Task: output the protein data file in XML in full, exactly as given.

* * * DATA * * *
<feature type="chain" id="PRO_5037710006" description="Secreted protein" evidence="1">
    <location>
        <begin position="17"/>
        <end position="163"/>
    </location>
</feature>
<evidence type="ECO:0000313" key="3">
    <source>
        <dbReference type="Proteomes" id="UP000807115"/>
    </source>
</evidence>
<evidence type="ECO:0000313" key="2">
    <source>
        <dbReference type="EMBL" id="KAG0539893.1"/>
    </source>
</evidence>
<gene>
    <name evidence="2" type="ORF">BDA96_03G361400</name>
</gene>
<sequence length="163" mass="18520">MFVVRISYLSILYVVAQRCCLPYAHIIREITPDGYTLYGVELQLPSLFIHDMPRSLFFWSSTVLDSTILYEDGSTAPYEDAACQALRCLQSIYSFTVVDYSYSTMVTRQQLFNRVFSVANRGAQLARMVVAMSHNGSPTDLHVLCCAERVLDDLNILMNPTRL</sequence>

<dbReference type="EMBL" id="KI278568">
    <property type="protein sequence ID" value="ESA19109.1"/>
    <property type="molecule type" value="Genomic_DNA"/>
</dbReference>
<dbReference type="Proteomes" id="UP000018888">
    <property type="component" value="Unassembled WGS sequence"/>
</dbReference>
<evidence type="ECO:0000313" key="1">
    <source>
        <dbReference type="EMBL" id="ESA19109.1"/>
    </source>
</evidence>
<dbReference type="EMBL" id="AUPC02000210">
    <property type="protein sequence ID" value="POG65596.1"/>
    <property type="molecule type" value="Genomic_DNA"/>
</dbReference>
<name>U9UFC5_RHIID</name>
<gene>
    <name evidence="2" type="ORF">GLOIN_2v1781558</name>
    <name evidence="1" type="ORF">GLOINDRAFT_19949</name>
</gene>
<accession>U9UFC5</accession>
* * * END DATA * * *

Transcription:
<feature type="chain" id="PRO_5037710006" description="Secreted protein" evidence="1">
    <location>
        <begin position="17"/>
        <end position="163"/>
    </location>
</feature>
<evidence type="ECO:0000313" key="3">
    <source>
        <dbReference type="Proteomes" id="UP000807115"/>
    </source>
</evidence>
<evidence type="ECO:0000313" key="2">
    <source>
        <dbReference type="EMBL" id="KAG0539893.1"/>
    </source>
</evidence>
<gene>
    <name evidence="2" type="ORF">BDA96_03G361400</name>
</gene>
<sequence length="163" mass="18520">MFVVRISYLSILYVVAQRCCLPYAHIIREITPDGYTLYGVELQLPSLFIHDMPRSLFFWSSTVLDSTILYEDGSTAPYEDAACQALRCLQSIYSFTVVDYSYSTMVTRQQLFNRVFSVANRGAQLARMVVAMSHNGSPTDLHVLCCAERVLDDLNILMNPTRL</sequence>

<dbReference type="EMBL" id="KI278568">
    <property type="protein sequence ID" value="ESA19109.1"/>
    <property type="molecule type" value="Genomic_DNA"/>
</dbReference>
<dbReference type="Proteomes" id="UP000018888">
    <property type="component" value="Unassembled WGS sequence"/>
</dbReference>
<evidence type="ECO:0000313" key="1">
    <source>
        <dbReference type="EMBL" id="ESA19109.1"/>
    </source>
</evidence>
<dbReference type="EMBL" id="AUPC02000210">
    <property type="protein sequence ID" value="POG65596.1"/>
    <property type="molecule type" value="Genomic_DNA"/>
</dbReference>
<name>U9UFC5_RHIID</name>
<gene>
    <name evidence="2" type="ORF">GLOIN_2v1781558</name>
    <name evidence="1" type="ORF">GLOINDRAFT_19949</name>
</gene>
<accession>U9UFC5</accession>